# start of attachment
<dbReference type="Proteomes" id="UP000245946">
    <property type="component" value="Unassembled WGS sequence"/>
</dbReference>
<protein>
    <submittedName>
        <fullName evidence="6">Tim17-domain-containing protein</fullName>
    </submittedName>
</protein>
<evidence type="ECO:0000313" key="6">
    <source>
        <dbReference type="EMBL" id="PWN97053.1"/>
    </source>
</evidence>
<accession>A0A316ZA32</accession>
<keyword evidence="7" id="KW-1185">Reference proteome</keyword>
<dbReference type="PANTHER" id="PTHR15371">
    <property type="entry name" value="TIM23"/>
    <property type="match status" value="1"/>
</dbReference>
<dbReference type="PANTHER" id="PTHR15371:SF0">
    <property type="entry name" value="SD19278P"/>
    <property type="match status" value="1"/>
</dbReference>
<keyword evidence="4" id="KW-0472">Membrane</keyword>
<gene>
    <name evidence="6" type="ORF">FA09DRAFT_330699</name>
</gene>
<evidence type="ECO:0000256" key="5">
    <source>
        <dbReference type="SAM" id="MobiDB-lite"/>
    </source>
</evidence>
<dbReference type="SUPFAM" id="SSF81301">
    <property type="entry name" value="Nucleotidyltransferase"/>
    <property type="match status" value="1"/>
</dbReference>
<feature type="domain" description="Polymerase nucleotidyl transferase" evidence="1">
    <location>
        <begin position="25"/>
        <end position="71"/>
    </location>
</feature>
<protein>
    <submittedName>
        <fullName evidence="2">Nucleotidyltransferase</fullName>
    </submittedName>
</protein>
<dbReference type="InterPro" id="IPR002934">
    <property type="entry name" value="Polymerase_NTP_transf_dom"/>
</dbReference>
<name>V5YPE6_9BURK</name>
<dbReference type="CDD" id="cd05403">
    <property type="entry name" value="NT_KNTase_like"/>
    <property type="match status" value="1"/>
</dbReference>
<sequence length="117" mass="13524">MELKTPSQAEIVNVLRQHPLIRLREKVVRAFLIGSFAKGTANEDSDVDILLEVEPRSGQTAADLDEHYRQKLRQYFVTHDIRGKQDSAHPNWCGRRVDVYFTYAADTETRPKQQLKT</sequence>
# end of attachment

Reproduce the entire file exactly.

<dbReference type="Proteomes" id="UP000245946">
    <property type="component" value="Unassembled WGS sequence"/>
</dbReference>
<protein>
    <submittedName>
        <fullName evidence="6">Tim17-domain-containing protein</fullName>
    </submittedName>
</protein>
<evidence type="ECO:0000313" key="6">
    <source>
        <dbReference type="EMBL" id="PWN97053.1"/>
    </source>
</evidence>
<accession>A0A316ZA32</accession>
<keyword evidence="7" id="KW-1185">Reference proteome</keyword>
<dbReference type="PANTHER" id="PTHR15371">
    <property type="entry name" value="TIM23"/>
    <property type="match status" value="1"/>
</dbReference>
<dbReference type="PANTHER" id="PTHR15371:SF0">
    <property type="entry name" value="SD19278P"/>
    <property type="match status" value="1"/>
</dbReference>
<keyword evidence="4" id="KW-0472">Membrane</keyword>
<gene>
    <name evidence="6" type="ORF">FA09DRAFT_330699</name>
</gene>
<evidence type="ECO:0000256" key="5">
    <source>
        <dbReference type="SAM" id="MobiDB-lite"/>
    </source>
</evidence>
<dbReference type="SUPFAM" id="SSF81301">
    <property type="entry name" value="Nucleotidyltransferase"/>
    <property type="match status" value="1"/>
</dbReference>
<feature type="domain" description="Polymerase nucleotidyl transferase" evidence="1">
    <location>
        <begin position="25"/>
        <end position="71"/>
    </location>
</feature>
<protein>
    <submittedName>
        <fullName evidence="2">Nucleotidyltransferase</fullName>
    </submittedName>
</protein>
<dbReference type="InterPro" id="IPR002934">
    <property type="entry name" value="Polymerase_NTP_transf_dom"/>
</dbReference>
<name>V5YPE6_9BURK</name>
<dbReference type="CDD" id="cd05403">
    <property type="entry name" value="NT_KNTase_like"/>
    <property type="match status" value="1"/>
</dbReference>
<sequence length="117" mass="13524">MELKTPSQAEIVNVLRQHPLIRLREKVVRAFLIGSFAKGTANEDSDVDILLEVEPRSGQTAADLDEHYRQKLRQYFVTHDIRGKQDSAHPNWCGRRVDVYFTYAADTETRPKQQLKT</sequence>